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Rock Bass fish, its habitats, characteristics, fishing methods.

Rock Bass are one of the most aggressive panfish that hit a huge selection of baits and lures. They strike bait extremely hard all the times. These fish most of the time prefer rocky bottoms, but can be find in weedy or brushy areas. Known as a very strong fish, they are very fun to catch for any anglers from experienced to the younger. The most effective bait when fishing rock bass is a night crawler. Rock Bass are dependable. His spawn time, diet and other habits are always the same.
A combination of understanding the fish and the techniques used to catch them will help you to hook more fish to the end of your line. Better knowing and understanding of the fish that you are trying to catch will make you a more successful angler, whether you are fishing for trout on a river or surfing on the beach or trolling on the open water.

Rock Bass Fishing Rock Bass - Ambloplites rupestris is also known as northern rock bass, rock perch, redeye, redeye bass, goggle eye, and rock sunfish. This freshwater fish is a member of the Sunfish family Centrarchidae, associated to bass because of its rocky habitat. It can be found in all the Great Lakes and Saint Lawrence River system, in Wisconsin, the upper and middle Mississippi River, and down to Missouri, northern Alabama and Georgia in the south, as well as from Quebec to Saskatchewan in Canada.

    Rock Bass have a very deep and laterally compressed short body, red to orange eyes, large, terminal mouth with protruding lower jaw, body coloring from blackish to silver, with white to silver belly. They have 5 to 7 spines in the anal fin and 10 to 12 spines in the dorsal fin. The mouth of the Rock Bass extends past the red eye making it a fish of its size with a quite large mouth. They have a rounded pectoral fin and the lateral line is similar to that of a Largemouth Bass. Rock Bass have unique dark spots on their scales and across their body that make them appear as if they're banded. They as a largemouth use the lateral line to sense vibrations in the water. Rock Bass are about 6 to 9 inches in length, weighing less than 1 lb, rarely exceed 2 lbs. Rock bass can live as long as 10 years.

    Their favorite habitat is clear, cool to warm waters, with gravel or rocky bottoms, and some vegetation. Rock Bass species are usually found near rocky shorelines and breakwaters, rocks, logs, and any other place that a smaller fish can hide and look for food. Rock bass are less colorful than the bluegill and the pumpkinseed, but with the ability to change rapidly, its color to silver or blackish to match its surroundings, and preferring clear, vegetated and rocky lake margins and stream pools.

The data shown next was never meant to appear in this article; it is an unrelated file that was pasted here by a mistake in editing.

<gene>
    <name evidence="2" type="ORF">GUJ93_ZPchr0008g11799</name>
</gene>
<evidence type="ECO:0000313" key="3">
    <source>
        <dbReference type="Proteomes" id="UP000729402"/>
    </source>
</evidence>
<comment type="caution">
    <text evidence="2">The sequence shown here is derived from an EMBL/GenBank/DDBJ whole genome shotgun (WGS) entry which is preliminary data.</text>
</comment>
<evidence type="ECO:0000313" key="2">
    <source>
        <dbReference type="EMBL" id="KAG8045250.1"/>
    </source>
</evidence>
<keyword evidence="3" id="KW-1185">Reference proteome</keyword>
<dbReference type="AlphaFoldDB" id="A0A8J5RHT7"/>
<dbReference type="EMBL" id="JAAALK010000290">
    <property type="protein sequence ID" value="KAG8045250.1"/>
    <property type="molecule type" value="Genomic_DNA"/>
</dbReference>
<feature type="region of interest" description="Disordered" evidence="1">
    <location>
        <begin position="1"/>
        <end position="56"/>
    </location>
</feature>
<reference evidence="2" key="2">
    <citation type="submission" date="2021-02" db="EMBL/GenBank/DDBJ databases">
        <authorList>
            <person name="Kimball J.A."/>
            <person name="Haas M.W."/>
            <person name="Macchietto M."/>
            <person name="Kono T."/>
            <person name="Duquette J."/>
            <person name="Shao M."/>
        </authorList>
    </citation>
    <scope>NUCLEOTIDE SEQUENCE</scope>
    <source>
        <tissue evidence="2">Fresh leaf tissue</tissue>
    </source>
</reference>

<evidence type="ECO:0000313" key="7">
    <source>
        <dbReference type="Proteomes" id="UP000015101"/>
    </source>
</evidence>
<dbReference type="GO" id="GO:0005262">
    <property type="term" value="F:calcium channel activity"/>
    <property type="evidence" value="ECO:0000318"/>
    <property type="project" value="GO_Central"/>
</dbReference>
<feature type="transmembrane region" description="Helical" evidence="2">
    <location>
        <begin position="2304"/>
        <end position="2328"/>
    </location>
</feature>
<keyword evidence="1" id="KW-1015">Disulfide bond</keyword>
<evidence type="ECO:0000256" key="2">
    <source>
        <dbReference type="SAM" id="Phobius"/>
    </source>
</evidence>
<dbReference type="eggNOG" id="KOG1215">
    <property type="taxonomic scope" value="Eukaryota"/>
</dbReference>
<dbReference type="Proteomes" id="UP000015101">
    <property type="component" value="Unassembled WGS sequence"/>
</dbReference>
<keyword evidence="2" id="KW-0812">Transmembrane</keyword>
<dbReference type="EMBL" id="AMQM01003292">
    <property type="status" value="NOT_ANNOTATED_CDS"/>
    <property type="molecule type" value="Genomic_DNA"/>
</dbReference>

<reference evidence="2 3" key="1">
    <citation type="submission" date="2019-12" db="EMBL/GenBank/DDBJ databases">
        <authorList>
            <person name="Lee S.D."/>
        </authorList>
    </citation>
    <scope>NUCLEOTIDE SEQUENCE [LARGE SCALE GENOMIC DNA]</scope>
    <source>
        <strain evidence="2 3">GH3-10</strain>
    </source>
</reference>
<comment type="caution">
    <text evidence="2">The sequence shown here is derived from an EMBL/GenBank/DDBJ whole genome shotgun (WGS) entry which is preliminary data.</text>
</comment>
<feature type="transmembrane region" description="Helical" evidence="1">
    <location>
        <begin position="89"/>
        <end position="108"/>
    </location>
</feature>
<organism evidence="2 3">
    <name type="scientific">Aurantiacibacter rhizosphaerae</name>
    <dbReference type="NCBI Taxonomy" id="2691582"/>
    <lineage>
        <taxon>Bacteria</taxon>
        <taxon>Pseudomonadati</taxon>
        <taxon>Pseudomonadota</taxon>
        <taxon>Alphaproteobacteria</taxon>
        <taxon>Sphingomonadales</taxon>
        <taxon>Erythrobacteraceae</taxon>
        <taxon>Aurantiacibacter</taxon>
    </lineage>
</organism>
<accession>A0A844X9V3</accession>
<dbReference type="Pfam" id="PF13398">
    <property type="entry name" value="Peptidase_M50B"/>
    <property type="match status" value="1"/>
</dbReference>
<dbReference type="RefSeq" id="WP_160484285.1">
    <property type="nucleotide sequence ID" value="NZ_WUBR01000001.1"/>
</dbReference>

Rock bass are feeding on insects, crayfish, crustaceans and smaller fish. Adult Rock bass may eat heavily, particularly in the evening and early in the morning. Younger species become food for larger predatory fish such as Northern Pike, Muskellunge and Large Bass. An unusual characteristic of Rock Bass is their activity during the winter, moving to deeper water, where they normally enter a condition of semi-hibernation.
    Rock Bass is frequently seen in groups, particularly near other sunfishes, such as the Black Crappie, Bluegill, Green Sunfish, Largemouth Bass, Longear Sunfish, Spotted Sunfish, Redear Sunfish, Warmouth, White Crappie, Pumpkinseeds and Smallmouth Bass.

    Rock Bass reach mature in 3 years. Before they spawn fish school in deep holes where there is a current or swirl that washes food directly to them. Spawning occurs from April to early July in warm waters ranging from 55 to 65 F (15 to 27C). Rock bass like to spawn on gravel or sandy substrates. In fact, they prefer an area next to some weeds or next to a rocky patch.
    The mails are nest builders use their tail to remove all the garbage from an area about a yard wide. Rock bass have a fecundity rate of 2,000 to 11,000 eggs per female, and males become very aggressive to defend their territory while they attract and hold females. After they spawn the fish will go into deeper water off rocky points. The male is an aggressive nest protector especially from the sunfish, the Bluegill and Pumpkinseed Sunfish are famous as egg stealers.

Fishing Methods.
    Rock Bass avoid sunlight; it could be easy identified on the shady side of a structure, docks, stick ups, or overhanging trees. Try to fish all the structure; where the water shadows. In a river or stream try to fish under fallen trees, brush growing in the water, underwater logs, stumps, and any shadow places where fish can hide for pray. When fishing in ponds look for Rock Bass in lily pads where fish is hiding. Bottom fishing, still fishing, casting are the best methods using Casting Rods, light Carbon Pole Rods and live baits.
    Late April is a major time to fish Rock Bass. The most effective baits are night crawler and perch minnows. Excellent live baits include the flexible garden worm, crawfish and hellgrammites. When high heat, look for fish in the shaded areas of water or in deep pools. Rocky bottoms in streams and lakes are usual places for hiding Rock Bass. During the spring and early summer spawn, look for Rock Bass to be in a couple feet of water with a gravel bottom, in the rocks with a small current. Any small lure likely will work well on Rock Bass. A small jig that can be accurately cast into the rock and quickly reeled out will work great. Both wet and dry flies will work well for Rock Bass for the fly fishing. Dry flies tied onto a spinning rig with a float and a casting weight can be very effective also.
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